“In the past month we just wanted to not sink as fast, and now they’ve given us lead weight belts, so we’re in this constant state of sinking. I get there are these experts making these recommendations but my issue is if a certain industry bears the burden for society’s safety, society should be helping with that burden financially.”
A raft of bad news
This week was an especially sobering one for restaurant and bar operators who just weeks ago began navigating a post-pandemic world of sharply reduced occupancies. On Monday, local bars learned they would have to cease operating unless they started selling food with their drink orders. A day later, restaurants and those bars that could stay open were told they’d have to close every night by 10 p.m., effectively killing the late-night business that is the lifeblood of nightlife destinations like downtown and the beach areas.
And by Wednesday, the news was even grimmer. The growing number of COVID cases per capita in the county was dangerously close to triggering Gov. Gavin Newsom’s restrictions limiting dining to outdoors only. An explosion of cases and outbreaks reported Thursday only solidified the likelihood of a rollback of reopenings this week.
County Board of Supervisors Chairman Greg Cox has been blunt in his assessment of why stricter measures have had to be taken, as much as it hurts local businesses.
“We’ve taken these steps to target the growing outbreaks in social settings and the rise in cases of young people who are going out more and letting their guard down, which is adding to the spread of this virus,” he said during a Wednesday news conference. “If your car is speeding down the road toward a cliff, you hit the brakes. We are hitting the brakes to avoid going over that cliff.”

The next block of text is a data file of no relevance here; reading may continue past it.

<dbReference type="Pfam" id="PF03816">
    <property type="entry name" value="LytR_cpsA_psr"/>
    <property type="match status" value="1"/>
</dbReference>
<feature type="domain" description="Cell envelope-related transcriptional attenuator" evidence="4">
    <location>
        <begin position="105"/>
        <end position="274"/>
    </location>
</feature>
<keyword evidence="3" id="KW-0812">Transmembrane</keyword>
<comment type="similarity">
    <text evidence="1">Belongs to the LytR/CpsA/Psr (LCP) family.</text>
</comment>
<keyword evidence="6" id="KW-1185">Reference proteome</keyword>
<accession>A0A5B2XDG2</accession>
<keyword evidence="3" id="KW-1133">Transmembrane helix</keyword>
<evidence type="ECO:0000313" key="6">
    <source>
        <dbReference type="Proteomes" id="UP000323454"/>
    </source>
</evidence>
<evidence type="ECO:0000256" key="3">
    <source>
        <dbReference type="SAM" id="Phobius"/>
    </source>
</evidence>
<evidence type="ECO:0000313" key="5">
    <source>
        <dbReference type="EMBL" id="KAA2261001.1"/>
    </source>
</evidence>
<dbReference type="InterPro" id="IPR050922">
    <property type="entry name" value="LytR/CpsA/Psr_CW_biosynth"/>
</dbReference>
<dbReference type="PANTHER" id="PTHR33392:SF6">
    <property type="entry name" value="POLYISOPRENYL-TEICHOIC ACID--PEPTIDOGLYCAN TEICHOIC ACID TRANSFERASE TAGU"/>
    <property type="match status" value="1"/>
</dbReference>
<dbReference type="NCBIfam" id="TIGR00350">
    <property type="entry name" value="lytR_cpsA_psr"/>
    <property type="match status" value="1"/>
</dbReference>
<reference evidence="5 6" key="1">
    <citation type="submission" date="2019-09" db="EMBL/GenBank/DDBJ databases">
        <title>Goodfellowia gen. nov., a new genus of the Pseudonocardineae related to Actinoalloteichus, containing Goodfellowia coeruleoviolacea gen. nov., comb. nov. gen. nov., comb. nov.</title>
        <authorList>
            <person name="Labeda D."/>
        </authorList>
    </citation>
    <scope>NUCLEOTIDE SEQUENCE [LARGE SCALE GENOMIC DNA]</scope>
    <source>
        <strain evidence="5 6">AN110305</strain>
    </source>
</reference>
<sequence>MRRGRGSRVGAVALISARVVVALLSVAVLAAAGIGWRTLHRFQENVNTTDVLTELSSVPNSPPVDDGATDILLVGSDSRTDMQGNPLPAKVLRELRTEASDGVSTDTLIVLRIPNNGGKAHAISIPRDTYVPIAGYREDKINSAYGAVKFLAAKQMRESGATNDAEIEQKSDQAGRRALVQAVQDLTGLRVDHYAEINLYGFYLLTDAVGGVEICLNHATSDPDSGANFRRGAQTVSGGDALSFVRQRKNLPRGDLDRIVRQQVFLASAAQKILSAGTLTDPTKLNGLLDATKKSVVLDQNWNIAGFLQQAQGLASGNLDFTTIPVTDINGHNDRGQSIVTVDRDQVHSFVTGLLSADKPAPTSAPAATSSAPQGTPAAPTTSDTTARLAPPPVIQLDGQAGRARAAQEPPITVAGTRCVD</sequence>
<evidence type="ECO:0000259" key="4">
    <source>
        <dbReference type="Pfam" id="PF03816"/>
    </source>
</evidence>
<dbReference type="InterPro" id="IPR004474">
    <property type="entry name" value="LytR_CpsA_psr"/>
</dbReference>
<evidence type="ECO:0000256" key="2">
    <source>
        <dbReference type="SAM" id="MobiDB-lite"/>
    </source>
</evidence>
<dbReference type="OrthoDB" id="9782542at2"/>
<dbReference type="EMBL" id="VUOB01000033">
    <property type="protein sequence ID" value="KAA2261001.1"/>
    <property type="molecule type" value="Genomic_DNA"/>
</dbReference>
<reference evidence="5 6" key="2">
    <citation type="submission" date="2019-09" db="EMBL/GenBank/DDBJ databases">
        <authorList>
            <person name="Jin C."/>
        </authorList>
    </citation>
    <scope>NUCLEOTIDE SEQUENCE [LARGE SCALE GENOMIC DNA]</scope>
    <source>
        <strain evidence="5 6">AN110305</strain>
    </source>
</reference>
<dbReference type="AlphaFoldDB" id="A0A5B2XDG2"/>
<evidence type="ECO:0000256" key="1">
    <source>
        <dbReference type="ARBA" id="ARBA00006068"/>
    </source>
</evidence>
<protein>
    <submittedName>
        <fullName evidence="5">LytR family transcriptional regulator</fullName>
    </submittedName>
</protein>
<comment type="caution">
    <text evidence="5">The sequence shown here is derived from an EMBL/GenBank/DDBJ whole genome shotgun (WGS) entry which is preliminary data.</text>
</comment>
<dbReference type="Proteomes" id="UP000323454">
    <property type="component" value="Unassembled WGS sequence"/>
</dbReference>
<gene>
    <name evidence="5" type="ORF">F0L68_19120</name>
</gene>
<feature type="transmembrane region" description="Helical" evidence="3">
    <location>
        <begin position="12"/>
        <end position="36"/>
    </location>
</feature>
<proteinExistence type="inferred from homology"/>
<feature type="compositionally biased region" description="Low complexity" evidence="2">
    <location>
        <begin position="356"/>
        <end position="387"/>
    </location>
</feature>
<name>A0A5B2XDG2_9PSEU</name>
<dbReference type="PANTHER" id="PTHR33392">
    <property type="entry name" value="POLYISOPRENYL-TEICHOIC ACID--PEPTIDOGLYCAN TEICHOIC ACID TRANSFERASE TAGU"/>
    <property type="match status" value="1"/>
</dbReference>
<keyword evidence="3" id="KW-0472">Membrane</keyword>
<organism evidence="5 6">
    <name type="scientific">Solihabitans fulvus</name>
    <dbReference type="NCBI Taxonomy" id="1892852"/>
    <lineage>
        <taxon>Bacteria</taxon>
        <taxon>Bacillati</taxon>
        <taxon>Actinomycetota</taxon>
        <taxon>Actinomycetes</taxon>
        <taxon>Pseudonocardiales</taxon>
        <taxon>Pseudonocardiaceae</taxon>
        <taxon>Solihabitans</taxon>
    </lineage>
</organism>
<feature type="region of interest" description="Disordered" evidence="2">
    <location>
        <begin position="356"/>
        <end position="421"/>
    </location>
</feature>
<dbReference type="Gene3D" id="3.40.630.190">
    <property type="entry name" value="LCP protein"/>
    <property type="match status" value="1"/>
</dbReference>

A hard stop on indoor dining and drinking will take an especially large toll on a sector of the economy that last year generated sales of more than $7.3 billion in San Diego County. While more restaurant and bar employees were returning to work in June, there were 56,000 fewer such jobs in May than a year earlier, said San Diego economist Kelly Cunningham.
There is a sizable cost, lament restaurateurs, that comes with opening a previously closed business, shutting it down and yet again reopening it. And there’s also the nagging issue of bringing back employees to an uncertain future.
Georgopoulos estimates he spent $42,000 on just the COVID-related expenses of opening the Huntress, from training workers and marketing to extensive plexiglass barriers. A day before his grand opening, he decided to put on hold the debut of the steakhouse but on Friday opened the first floor and patio of the multi-level space, limiting the menu to “elevated bar bites” and cocktails. Across all of his venues, he estimates his sales are between 35 and 40% of what they were this time last year.
Restaurateur Arsalun Tafazoli of CH Projects reopened his tony Born & Raised steakhouse in Little Italy just a week ago. To have to close it next week would mean the loss of as much as $100,000 in food, much of that the restaurant’s signature dry-aged beef. He’s already decided to postpone the planned reopening of his glam cocktail bar, Raised By Wolves in Westfield UTC, because of the likely order to halt indoor imbibing. In the meantime, he’s already brought back about half his staff.